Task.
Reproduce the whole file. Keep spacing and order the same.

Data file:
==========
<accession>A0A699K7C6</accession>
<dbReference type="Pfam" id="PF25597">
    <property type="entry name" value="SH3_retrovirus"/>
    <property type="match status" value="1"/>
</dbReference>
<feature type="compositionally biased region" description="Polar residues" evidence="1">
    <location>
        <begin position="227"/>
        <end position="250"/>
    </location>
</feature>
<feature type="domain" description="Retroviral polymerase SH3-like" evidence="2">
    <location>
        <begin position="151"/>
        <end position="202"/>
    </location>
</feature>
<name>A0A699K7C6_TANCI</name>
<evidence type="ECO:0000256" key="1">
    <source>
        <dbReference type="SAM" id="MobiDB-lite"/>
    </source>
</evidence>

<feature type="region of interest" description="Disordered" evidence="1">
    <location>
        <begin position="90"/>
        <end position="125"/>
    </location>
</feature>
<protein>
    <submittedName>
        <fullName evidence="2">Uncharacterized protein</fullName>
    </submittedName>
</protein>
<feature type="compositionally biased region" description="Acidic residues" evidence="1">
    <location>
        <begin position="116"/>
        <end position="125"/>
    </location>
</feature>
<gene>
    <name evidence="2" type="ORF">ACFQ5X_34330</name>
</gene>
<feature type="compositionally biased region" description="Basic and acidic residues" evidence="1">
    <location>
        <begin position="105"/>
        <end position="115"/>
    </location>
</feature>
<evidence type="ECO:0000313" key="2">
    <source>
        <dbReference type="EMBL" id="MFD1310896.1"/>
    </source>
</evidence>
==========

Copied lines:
<accession>A0A699K7C6</accession>
<dbReference type="Pfam" id="PF25597">
    <property type="entry name" value="SH3_retrovirus"/>
    <property type="match status" value="1"/>
</dbReference>
<feature type="compositionally biased region" description="Polar residues" evidence="1">
    <location>
        <begin position="227"/>
        <end position="250"/>
    </location>
</feature>
<feature type="domain" description="Retroviral polymerase SH3-like" evidence="2">
    <location>
        <begin position="151"/>
        <end position="202"/>
    </location>
</feature>
<name>A0A699K7C6_TANCI</name>
<evidence type="ECO:0000256" key="1">
    <source>
        <dbReference type="SAM" id="MobiDB-lite"/>
    </source>
</evidence>

<feature type="region of interest" description="Disordered" evidence="1">
    <location>
        <begin position="90"/>
        <end position="125"/>
    </location>
</feature>
<protein>
    <submittedName>
        <fullName evidence="2">Uncharacterized protein</fullName>
    </submittedName>
</protein>
<feature type="compositionally biased region" description="Acidic residues" evidence="1">
    <location>
        <begin position="116"/>
        <end position="125"/>
    </location>
</feature>
<gene>
    <name evidence="2" type="ORF">ACFQ5X_34330</name>
</gene>
<feature type="compositionally biased region" description="Basic and acidic residues" evidence="1">
    <location>
        <begin position="105"/>
        <end position="115"/>
    </location>
</feature>
<evidence type="ECO:0000313" key="2">
    <source>
        <dbReference type="EMBL" id="MFD1310896.1"/>
    </source>
</evidence>